Are there any better medications for Parkinson's than Carbidopa and Levodopa?

2 answers | Last updated: Nov 26, 2016
Felix asked...

My husband has had Parkinson's for ten years. Are there any better medications besides Carbidopa 50/Levodopa 200mg. 7:00 AM.11:00 AM and 3:00 PM?

Expert Answers

Graham A. Glass, MD, is the deputy director of the San Francisco Parkinson's Disease Research, Education, and Clinical Care Center (PADRECC) and an assistant clinical professor of neurology at the University of California, San Francisco (UCSF). He completed a fellowship in movement disorders at the Mayo Clinic.

Carbidopa/Levodopa, though around since the early 70's in a usable form, still remains the gold standard for Parkinson's patients. Although there are a number of other medications including the dopamine agonists (ropinirole, pramipexole), MAO-inhibitors (rasagiline, selegiline), COMT inhibitors (entacapone, tolcapone), anti-cholinergics (trihexyphenidyl) and amantadine, none are better than carbidopa/levodopa. None are as strong for the motor symptoms (or really even close except for tremor) and most have worse side effects.

That being said, when we don't feel that a patient is having a robust response to sinemet, we will usually use the 25/100 immediate release formulation (as opposed to the 50/200 Controlled Release or sustained action formulation). Typically the 50/200 is not as well absorbed (only about 60%) as the 25/100 and is a bit more variable in response. It may help to ask your husband's doctor about switching to the IR 25/100 tablets and slowly working the dose up to look for a good response. It is important to keep an eye out for side effects (hallucinations, low blood pressure) as the dose increases, but sometimes this technique is helpful for patients that are not responding to lower doses or to the CR formulation. We usually feel that a patient has given carbidopa/levodopa a "fair trial" if they have reached 900 or 1000mg of levodopa per day total (levodopa is the second number on the pills--25/100--the 100 is the number in question so that if you took 2 tablets of the IR dose, that would be 200mg of levodopa). We also don't reccomend taking more than 2.5-3 tabs per dose.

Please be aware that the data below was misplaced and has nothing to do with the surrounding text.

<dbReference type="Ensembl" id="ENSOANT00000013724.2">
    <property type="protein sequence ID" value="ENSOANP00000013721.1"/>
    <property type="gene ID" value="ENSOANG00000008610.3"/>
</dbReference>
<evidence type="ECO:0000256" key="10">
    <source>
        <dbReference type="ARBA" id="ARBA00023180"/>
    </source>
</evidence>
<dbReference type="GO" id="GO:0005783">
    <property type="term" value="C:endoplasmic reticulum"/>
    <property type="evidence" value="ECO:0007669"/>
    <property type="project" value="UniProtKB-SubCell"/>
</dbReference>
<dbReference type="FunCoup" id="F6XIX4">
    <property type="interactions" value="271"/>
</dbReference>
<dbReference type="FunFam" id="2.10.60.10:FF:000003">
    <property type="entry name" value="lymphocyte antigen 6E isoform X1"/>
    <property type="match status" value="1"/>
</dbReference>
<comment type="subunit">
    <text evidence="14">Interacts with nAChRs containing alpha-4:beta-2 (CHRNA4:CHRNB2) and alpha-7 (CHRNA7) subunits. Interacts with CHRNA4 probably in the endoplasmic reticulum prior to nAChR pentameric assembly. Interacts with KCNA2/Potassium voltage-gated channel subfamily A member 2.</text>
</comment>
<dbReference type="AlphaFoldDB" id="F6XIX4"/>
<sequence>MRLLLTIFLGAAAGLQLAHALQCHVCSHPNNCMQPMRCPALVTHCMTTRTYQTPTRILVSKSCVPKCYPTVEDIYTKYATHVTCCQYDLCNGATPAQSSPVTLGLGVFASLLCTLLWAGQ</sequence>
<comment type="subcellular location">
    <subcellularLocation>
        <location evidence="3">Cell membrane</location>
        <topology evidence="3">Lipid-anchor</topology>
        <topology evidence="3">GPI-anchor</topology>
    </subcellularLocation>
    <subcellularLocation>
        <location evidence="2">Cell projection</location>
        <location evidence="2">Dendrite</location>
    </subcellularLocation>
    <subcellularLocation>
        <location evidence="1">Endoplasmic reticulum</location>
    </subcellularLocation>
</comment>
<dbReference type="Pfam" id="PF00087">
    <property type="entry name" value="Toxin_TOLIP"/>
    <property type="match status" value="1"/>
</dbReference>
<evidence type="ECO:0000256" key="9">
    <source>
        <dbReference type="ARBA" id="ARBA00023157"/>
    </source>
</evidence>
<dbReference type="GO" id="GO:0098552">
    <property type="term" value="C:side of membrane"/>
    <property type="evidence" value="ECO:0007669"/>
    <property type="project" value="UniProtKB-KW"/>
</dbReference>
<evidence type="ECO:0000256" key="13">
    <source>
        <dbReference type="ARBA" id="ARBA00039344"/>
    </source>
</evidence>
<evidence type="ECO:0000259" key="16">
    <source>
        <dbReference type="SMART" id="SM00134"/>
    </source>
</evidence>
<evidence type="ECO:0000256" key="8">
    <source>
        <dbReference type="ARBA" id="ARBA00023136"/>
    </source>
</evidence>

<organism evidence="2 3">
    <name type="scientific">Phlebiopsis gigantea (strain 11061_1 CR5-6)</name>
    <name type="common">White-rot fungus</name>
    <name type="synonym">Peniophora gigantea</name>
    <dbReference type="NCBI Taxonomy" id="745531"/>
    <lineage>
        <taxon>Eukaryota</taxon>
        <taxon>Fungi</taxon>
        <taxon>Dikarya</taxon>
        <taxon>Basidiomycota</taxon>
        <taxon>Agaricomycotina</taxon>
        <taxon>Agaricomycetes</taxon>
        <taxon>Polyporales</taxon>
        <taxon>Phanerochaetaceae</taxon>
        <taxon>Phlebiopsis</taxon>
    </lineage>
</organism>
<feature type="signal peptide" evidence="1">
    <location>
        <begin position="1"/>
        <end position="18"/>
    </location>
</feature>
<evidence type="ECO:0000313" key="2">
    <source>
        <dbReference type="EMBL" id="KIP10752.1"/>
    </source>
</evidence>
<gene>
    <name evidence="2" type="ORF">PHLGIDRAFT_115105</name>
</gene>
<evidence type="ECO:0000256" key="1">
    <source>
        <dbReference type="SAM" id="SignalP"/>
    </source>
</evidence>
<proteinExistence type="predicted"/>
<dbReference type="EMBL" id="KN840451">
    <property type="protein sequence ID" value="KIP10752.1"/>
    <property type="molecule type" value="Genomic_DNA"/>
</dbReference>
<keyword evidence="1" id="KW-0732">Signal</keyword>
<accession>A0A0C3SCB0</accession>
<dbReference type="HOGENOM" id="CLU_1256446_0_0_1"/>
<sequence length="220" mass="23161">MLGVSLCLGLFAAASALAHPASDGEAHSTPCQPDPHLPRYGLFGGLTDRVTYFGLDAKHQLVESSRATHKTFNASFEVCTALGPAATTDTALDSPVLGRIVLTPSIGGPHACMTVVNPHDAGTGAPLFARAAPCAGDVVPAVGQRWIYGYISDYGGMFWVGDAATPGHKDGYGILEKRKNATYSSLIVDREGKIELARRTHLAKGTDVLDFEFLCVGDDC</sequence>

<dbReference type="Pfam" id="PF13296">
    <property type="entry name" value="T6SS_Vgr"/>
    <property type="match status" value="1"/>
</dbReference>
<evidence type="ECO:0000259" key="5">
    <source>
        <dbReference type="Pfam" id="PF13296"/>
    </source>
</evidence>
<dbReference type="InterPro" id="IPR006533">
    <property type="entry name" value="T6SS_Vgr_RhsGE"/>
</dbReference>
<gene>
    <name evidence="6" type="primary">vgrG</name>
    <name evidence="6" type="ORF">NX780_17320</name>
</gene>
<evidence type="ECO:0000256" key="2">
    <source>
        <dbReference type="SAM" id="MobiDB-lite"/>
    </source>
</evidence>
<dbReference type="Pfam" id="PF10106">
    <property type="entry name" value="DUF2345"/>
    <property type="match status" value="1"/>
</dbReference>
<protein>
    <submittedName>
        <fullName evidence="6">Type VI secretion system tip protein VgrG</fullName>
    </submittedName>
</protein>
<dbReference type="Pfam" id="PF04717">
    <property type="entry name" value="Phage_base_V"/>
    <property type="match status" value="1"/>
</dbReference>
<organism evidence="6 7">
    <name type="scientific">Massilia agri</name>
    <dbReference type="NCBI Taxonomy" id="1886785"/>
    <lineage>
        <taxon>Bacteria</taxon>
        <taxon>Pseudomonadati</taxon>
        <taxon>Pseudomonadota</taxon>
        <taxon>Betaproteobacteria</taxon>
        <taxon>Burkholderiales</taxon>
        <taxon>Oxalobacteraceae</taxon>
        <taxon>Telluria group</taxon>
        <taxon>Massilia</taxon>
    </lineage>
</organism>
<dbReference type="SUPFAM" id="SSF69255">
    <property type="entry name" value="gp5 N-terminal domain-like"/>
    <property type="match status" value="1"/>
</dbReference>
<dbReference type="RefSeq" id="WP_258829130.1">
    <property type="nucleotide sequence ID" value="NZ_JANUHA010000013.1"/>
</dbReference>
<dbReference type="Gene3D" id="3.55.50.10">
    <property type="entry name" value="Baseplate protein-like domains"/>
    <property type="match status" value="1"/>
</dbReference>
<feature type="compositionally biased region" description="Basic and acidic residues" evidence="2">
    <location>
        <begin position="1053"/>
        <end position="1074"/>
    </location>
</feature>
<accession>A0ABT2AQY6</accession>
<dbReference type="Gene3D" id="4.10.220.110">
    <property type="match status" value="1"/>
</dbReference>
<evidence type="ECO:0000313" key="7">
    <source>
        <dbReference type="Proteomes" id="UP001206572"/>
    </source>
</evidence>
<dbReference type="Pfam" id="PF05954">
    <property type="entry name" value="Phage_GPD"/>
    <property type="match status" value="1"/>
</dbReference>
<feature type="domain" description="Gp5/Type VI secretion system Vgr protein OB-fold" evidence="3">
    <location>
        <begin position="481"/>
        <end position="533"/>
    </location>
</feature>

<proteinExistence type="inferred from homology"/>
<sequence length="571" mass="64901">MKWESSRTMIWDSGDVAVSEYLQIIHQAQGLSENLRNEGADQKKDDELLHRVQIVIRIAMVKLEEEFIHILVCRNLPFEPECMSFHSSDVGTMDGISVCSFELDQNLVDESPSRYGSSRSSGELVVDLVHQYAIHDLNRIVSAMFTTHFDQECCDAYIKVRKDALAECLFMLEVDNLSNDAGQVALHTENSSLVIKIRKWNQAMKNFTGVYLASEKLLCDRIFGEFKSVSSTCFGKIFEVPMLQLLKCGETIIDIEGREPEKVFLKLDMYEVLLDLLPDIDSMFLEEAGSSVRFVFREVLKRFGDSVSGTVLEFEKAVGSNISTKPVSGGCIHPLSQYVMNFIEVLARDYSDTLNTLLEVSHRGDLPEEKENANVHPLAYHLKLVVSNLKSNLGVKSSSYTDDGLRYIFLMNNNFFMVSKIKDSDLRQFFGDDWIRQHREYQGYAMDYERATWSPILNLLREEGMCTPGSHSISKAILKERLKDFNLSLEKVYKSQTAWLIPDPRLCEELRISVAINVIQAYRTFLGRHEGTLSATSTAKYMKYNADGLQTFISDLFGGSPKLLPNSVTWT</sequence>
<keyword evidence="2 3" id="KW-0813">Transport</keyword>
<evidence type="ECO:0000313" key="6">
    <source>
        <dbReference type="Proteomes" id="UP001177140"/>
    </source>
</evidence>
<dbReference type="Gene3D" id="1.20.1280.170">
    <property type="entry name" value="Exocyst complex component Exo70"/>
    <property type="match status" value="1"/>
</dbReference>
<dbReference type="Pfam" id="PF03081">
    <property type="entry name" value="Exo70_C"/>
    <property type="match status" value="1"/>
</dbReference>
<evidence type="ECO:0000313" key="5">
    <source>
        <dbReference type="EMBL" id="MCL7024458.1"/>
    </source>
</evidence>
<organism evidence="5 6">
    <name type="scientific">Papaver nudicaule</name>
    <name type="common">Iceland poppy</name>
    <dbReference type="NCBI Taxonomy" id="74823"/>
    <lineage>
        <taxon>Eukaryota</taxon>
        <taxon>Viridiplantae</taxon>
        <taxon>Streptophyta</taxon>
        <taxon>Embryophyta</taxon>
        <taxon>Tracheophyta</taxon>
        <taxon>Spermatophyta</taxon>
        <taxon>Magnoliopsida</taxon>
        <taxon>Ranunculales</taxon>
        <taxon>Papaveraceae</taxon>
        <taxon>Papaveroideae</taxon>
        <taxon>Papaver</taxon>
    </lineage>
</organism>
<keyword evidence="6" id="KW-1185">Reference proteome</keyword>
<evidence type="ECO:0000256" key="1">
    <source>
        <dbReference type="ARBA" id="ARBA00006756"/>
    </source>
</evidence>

Before making any changes, you should obviously consult with your husband's doctor or request to see a movement disorders specialist

Community Answers

Wiitak answered...

Perhaps your husband is a candidate for DBS surgery? When medications were not helping, my husbands neurologist recommended this surgery - he has had DBS in place for 8 years now and had to have the batteries replaced once! Also, my husband is on requip for his parkinsons.